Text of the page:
Ever since attending my first Mardi Gras, about 20 years ago, I always wanted to be part of a Krewe. Many krewes, particularly the more established ones that have been around for generations, have closed memberships. If you’re not born or marry into a Krewe, it can easily cost upwards of $1,000 to ride a float.
But during a recent SATW (Society of American Travel Writers) press trip to NOLA, a handful of other members and myself were lucky enough to be invited to be honorary krewe members on parade founder, Brian Kern’s, spooky Exorcist float at the annual Krewe of BOO, joined by a chilling line-up of monsters, ghosts, witches, as well as brass bands and local marching clubs such as “The Camel Toe Lady Steppers”.
The parade, which rolled through New Orleans French Quarter on Oct. 26, was the scary kick-off to a spooktacular Halloween season. Although the Kern family has been creating Mardi Gras magic since 1947, (Blaine Kern Studios is the world’s leading makers of fantastical floats used in parades all over the world) Brian just dreamed up the Krewe of BOO in 2007.
One unique aspect of this new parade is Brian’s innovative green solution to the same-old-beads waste problem: Toss locally-made throws (such as Pralinettes from Aunt Sally’s, Voodoo Doll pins, PJs Coffee Packs, all made in New Orleans) that local collectible objects parade goers will want to consume or keep as mementos of the exciting new celebration.
Preparations took the better part of the day for the sunset parade (these NOLA peeps take their partying VERY seriously) starting with a trip to New Orleans Party & Costume, for our costumes and wigs. The place was mobbed with other parade goers searching for just the right shade of purple wig or a fancy jeweled tiara for their dog.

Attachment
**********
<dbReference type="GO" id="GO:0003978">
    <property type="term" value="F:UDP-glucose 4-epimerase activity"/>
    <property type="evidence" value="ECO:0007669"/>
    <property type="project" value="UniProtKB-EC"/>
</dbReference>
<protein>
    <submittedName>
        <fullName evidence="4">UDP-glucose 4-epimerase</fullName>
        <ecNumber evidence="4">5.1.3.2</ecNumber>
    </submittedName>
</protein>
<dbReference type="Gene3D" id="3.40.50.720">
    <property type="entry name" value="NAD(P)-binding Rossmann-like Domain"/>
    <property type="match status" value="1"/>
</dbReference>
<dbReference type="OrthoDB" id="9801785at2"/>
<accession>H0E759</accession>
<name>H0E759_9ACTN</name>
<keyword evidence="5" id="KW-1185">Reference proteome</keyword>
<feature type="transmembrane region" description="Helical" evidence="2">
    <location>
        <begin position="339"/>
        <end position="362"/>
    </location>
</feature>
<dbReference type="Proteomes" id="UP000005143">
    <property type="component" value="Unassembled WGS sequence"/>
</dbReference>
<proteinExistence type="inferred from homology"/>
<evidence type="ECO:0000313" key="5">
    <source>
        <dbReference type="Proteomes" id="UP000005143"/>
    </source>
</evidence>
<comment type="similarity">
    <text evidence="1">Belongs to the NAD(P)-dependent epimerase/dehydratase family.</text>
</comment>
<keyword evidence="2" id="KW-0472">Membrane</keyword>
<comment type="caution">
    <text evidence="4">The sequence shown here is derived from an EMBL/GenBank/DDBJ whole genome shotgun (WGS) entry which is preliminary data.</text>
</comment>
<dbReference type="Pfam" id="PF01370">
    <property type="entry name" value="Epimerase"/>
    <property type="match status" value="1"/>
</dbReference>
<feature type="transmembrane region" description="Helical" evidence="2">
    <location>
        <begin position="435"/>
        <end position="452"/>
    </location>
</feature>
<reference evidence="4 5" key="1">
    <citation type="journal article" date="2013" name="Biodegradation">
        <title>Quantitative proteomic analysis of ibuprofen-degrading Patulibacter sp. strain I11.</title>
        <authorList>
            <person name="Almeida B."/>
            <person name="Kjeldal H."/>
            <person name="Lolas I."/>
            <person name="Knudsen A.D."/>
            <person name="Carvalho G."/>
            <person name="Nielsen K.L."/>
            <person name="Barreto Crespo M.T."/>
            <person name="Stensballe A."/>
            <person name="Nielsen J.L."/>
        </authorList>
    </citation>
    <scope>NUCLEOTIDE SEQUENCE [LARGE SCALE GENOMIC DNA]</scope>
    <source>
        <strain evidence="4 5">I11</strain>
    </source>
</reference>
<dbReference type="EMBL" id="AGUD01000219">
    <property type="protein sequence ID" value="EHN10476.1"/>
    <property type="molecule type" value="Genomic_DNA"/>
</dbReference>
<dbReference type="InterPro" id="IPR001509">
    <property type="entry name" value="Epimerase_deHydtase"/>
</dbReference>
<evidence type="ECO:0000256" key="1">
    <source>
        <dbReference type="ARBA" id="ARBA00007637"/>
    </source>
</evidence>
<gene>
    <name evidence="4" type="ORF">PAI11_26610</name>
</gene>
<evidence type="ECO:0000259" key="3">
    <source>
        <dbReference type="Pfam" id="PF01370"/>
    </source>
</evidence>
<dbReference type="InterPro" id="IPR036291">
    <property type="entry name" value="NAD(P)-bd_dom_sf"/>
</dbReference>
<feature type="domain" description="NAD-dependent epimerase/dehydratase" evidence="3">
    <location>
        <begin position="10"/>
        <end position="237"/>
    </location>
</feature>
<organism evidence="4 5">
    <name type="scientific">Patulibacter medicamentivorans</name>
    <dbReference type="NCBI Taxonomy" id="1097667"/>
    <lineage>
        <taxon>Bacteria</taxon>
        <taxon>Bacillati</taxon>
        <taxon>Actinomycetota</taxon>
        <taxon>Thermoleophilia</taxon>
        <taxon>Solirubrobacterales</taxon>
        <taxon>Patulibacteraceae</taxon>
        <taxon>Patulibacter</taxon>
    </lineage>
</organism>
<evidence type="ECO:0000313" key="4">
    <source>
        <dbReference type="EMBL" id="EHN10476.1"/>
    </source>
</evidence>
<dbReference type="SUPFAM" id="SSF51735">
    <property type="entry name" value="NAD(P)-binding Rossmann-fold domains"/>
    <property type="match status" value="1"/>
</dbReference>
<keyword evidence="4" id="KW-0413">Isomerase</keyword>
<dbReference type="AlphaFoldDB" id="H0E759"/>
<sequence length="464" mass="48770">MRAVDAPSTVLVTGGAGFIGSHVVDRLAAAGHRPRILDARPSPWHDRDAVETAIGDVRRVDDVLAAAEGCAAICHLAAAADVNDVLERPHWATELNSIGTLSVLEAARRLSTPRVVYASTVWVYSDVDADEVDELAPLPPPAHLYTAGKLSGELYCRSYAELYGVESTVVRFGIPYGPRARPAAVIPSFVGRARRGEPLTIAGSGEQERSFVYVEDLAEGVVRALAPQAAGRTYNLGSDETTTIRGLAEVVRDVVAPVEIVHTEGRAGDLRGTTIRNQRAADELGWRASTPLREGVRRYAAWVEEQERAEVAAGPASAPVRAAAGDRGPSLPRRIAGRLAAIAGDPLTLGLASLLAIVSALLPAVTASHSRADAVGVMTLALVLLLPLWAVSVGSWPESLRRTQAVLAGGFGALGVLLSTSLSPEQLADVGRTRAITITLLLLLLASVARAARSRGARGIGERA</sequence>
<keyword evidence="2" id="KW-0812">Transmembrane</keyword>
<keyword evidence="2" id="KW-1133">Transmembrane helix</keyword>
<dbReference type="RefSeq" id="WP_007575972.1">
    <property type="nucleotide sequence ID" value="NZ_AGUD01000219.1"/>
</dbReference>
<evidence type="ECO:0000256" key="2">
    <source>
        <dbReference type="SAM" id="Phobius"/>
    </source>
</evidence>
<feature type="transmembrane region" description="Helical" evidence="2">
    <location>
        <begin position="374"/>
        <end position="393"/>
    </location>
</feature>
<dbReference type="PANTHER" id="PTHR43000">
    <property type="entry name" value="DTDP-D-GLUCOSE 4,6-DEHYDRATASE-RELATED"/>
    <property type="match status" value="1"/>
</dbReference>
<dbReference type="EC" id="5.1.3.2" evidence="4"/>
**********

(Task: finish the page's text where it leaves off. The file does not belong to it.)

After suiting up, we headed to Kern’s Mardi Gras World to tour the magical studio packed with enormous floats from past parades. Skillful make-up artists were available to put on the finishing touches and then it was finally time for the parade.
Riding a float, standing high above the excited mobs of revelers clamoring for trinkets with their hands outstretched, can easily lead to feelings of omnipotence.
After a few blocks I discovered the steps to a good throw:
1. Lock eyes with your intended. (I gave extra baubles for original costumes but grew immune to the chants of “throw one for the baby” as parade-goers often held up their wee one as props.)
2. Take careful aim.
3. Use a high, slow, underhanded pitch. (I learned this after I threw an overhand curve ball, nailing one lady right in the head, causing her to spill her glass of beer down the front of her dress…couldn’t help but laugh!)
4. Hopefully you receive a thank-you or blown kiss. One man even threw me back a very cool glow-in-the-dark ring.
I never wanted to come back to reality
Where to stay
If you want to plan a visit for next year’s event, check out the special Krewe of BOO rate at the Dauphine Orleans, a lovely boutique property in the heart of the French Quarter staffed by the friendliest people. It offers many complimentary amenities including a saltwater pool, fitness center, Wi-Fi, continental breakfast in the historic Audubon Room, bottled water, local calls, and even a welcome drink at May Baily’s Place.